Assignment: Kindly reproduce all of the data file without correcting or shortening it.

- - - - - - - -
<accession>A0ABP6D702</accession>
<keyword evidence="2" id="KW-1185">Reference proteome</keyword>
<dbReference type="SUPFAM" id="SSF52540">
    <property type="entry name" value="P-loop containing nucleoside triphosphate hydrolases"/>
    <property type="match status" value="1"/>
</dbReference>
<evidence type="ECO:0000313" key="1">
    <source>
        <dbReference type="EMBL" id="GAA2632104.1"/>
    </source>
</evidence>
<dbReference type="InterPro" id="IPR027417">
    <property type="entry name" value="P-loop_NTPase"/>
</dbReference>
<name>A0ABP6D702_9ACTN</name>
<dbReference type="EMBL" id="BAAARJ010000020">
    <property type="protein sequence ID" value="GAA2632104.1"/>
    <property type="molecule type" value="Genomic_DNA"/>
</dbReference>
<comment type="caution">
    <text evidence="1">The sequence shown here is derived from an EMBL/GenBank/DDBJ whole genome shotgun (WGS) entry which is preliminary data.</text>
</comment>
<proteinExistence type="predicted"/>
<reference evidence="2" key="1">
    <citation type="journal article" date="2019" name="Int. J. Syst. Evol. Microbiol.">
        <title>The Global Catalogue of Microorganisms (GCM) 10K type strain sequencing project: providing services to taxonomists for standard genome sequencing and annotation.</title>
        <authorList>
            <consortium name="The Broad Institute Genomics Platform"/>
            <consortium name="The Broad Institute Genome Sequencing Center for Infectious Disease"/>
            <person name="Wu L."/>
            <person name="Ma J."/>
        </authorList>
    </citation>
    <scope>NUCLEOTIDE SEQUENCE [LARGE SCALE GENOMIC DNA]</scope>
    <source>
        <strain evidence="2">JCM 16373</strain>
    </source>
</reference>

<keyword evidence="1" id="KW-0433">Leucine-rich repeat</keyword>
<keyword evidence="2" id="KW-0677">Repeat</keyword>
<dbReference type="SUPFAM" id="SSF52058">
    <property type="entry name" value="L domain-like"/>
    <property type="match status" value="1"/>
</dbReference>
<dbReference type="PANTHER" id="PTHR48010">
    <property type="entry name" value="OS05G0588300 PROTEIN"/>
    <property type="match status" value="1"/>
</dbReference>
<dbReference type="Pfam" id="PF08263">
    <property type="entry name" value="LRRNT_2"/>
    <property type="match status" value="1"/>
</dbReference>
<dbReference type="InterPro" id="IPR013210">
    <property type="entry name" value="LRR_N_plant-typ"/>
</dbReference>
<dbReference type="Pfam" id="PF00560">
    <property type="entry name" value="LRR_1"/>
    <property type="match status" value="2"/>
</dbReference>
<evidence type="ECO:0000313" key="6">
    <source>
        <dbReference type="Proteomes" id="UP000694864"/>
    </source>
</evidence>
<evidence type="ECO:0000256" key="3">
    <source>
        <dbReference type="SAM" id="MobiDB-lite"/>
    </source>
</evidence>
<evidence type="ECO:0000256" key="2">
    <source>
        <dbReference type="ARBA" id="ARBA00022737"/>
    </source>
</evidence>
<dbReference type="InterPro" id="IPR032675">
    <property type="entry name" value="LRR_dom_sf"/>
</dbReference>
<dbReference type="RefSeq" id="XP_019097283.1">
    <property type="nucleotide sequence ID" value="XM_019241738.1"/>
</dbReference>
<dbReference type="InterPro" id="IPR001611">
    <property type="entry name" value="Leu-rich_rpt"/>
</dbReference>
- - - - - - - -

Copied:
<accession>A0ABP6D702</accession>
<keyword evidence="2" id="KW-1185">Reference proteome</keyword>
<dbReference type="SUPFAM" id="SSF52540">
    <property type="entry name" value="P-loop containing nucleoside triphosphate hydrolases"/>
    <property type="match status" value="1"/>
</dbReference>
<evidence type="ECO:0000313" key="1">
    <source>
        <dbReference type="EMBL" id="GAA2632104.1"/>
    </source>
</evidence>
<dbReference type="InterPro" id="IPR027417">
    <property type="entry name" value="P-loop_NTPase"/>
</dbReference>
<name>A0ABP6D702_9ACTN</name>
<dbReference type="EMBL" id="BAAARJ010000020">
    <property type="protein sequence ID" value="GAA2632104.1"/>
    <property type="molecule type" value="Genomic_DNA"/>
</dbReference>
<comment type="caution">
    <text evidence="1">The sequence shown here is derived from an EMBL/GenBank/DDBJ whole genome shotgun (WGS) entry which is preliminary data.</text>
</comment>
<proteinExistence type="predicted"/>
<reference evidence="2" key="1">
    <citation type="journal article" date="2019" name="Int. J. Syst. Evol. Microbiol.">
        <title>The Global Catalogue of Microorganisms (GCM) 10K type strain sequencing project: providing services to taxonomists for standard genome sequencing and annotation.</title>
        <authorList>
            <consortium name="The Broad Institute Genomics Platform"/>
            <consortium name="The Broad Institute Genome Sequencing Center for Infectious Disease"/>
            <person name="Wu L."/>
            <person name="Ma J."/>
        </authorList>
    </citation>
    <scope>NUCLEOTIDE SEQUENCE [LARGE SCALE GENOMIC DNA]</scope>
    <source>
        <strain evidence="2">JCM 16373</strain>
    </source>
</reference>

<keyword evidence="1" id="KW-0433">Leucine-rich repeat</keyword>
<keyword evidence="2" id="KW-0677">Repeat</keyword>
<dbReference type="SUPFAM" id="SSF52058">
    <property type="entry name" value="L domain-like"/>
    <property type="match status" value="1"/>
</dbReference>
<dbReference type="PANTHER" id="PTHR48010">
    <property type="entry name" value="OS05G0588300 PROTEIN"/>
    <property type="match status" value="1"/>
</dbReference>
<dbReference type="Pfam" id="PF08263">
    <property type="entry name" value="LRRNT_2"/>
    <property type="match status" value="1"/>
</dbReference>
<dbReference type="InterPro" id="IPR013210">
    <property type="entry name" value="LRR_N_plant-typ"/>
</dbReference>
<dbReference type="Pfam" id="PF00560">
    <property type="entry name" value="LRR_1"/>
    <property type="match status" value="2"/>
</dbReference>
<evidence type="ECO:0000313" key="6">
    <source>
        <dbReference type="Proteomes" id="UP000694864"/>
    </source>
</evidence>
<evidence type="ECO:0000256" key="3">
    <source>
        <dbReference type="SAM" id="MobiDB-lite"/>
    </source>
</evidence>
<evidence type="ECO:0000256" key="2">
    <source>
        <dbReference type="ARBA" id="ARBA00022737"/>
    </source>
</evidence>
<dbReference type="InterPro" id="IPR032675">
    <property type="entry name" value="LRR_dom_sf"/>
</dbReference>
<dbReference type="RefSeq" id="XP_019097283.1">
    <property type="nucleotide sequence ID" value="XM_019241738.1"/>
</dbReference>
<dbReference type="InterPro" id="IPR001611">
    <property type="entry name" value="Leu-rich_rpt"/>
</dbReference>